The purchase was completed on May 18, 2016. Time Warner Cable was formed in 1992 by the merger of Time Inc.'s cable television company, American Television and Communications Corp. and Warner Cable, a division of Warner Communications, as a result of a merger to form Time Warner. It includes the remnants of the defunct QUBE interactive TV service. In 1995, the company launched the Southern Tier On-Line Community, a cable modem service known as Road Runner High Speed Online; that year, talks began that would result in Warner's acquisition of Paragon Cable. Glenn Britt was the CEO from 2001 until December 2013. Time Warner retained Time Warner Cable as a subsidiary until March 2009, when it was spun out as an independent company. Prior to the spin-out, Time Warner had held an 84% stake in Time Warner Cable. Non-Time Warner shareholders received 0.083670 shares for each share owned. This move made Time Warner Cable the largest cable operator in the United States owned by a single class of shareholders.
Time Warner Cable launched DVR service in the Houston area in 2004. When first launched, it used Scientific-Atlanta set-top boxes with DVR. In June 2009, Time Warner Cable unveiled a concept known as "TV Everywhere"—a means of allowing multi-platform access to live and on-demand content from television channels, tied to a user's television subscription, it was first reported in October 2013 that Time Warner Cable was exploring a sale of the company to Charter Communications. However, on November 22, 2013, reports surfaced that Comcast expressed interest in acquiring Time Warner Cable. Both companies were said to be placing bids for the company. Charter reiterated its interest in purchasing Time Warner Cable and increased its bid on January 14, 2014. On February 12, 2014, it was reported that Comcast had reached a deal to acquire TWC in an overall deal valued at $45.2 billion, pending regulatory approval. The proposed merger was met with prominent opposition from various groups, showing concerns that the sheer size of the combined company would reduce competition and would give Comcast an unprecedented level of control over the United States' internet and television industries, increased leverage in the distribution of NBCUniversal content, hamper over-the-top services, lead to higher prices for its services.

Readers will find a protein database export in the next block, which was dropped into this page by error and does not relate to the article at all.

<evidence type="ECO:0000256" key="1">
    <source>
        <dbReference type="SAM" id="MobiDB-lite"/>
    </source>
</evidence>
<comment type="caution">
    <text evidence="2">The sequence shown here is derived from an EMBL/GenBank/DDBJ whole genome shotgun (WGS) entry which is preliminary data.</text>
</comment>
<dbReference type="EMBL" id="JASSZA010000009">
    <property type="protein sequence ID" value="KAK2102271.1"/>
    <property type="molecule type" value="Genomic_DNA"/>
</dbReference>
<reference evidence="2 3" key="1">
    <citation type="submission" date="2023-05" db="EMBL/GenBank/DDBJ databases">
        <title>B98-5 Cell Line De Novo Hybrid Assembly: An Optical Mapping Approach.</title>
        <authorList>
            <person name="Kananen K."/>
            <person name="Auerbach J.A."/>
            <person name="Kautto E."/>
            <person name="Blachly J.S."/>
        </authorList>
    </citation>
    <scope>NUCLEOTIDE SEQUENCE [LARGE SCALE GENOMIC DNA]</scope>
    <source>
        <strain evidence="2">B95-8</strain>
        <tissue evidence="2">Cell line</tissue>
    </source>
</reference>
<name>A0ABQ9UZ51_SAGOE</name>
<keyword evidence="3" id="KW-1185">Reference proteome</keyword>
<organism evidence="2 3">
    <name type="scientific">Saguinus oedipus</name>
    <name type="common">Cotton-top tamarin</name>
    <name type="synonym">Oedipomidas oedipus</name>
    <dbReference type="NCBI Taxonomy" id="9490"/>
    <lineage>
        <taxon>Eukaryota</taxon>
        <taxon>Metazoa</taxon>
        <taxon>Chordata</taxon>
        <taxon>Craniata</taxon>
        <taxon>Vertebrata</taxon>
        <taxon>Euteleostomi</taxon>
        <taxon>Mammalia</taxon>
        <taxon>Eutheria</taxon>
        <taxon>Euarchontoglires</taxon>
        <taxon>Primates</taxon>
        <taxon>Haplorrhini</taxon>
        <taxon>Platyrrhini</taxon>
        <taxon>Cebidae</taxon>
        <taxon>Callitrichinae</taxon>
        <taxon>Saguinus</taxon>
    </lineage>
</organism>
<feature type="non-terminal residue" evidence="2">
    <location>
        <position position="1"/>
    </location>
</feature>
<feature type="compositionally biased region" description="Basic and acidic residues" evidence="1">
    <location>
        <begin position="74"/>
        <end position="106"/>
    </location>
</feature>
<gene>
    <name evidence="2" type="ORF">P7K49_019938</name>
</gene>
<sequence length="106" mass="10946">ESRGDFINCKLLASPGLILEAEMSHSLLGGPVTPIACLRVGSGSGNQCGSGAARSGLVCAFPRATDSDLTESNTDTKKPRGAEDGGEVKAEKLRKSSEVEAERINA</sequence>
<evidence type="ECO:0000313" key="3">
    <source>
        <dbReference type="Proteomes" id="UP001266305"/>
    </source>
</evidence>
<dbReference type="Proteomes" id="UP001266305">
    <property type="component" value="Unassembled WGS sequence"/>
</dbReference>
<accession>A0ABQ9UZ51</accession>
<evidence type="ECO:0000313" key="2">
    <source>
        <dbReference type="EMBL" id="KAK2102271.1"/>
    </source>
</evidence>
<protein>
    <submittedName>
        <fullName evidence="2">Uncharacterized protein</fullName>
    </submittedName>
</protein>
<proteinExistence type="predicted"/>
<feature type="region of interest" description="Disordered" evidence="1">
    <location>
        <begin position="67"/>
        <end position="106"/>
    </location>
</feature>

In April 2015, it was reported that the U. S. Department of Justice was preparing to file an antitrust lawsuit against the companies in a bid to halt the merger because the merged company would have controlled 57 percent of the nation's broadband capacity. On April 24, 2015, Comcast announced that it had called off the merger. On May 25, 2015, Bloomberg News reported that Charter was "near" a deal to acquire TWC for $195 a share. Charter had been involved in the Comcast/TWC merger, as the companies planned to divest around 4 million subscribers to Charter in order to reduce the combined company's market share to an acceptable level; the next day, Charter announced its intent to acquire Time Warner Cable in a deal valued at $78.7 billion, confirmed that it would continue with its proposed, $10.1 billion acquisition of Bright House Networks. The deal was subject to regulatory approval, although due to the smaller size of the companies and their media holdings, the deal was expected to face less resistance than the Comcast/TWC merger.
The acquisition was completed on May 18, 2016. The Time Warner Cable brand was phased out in favor of Spectrum, the brand used by Charter since 2014 to market its s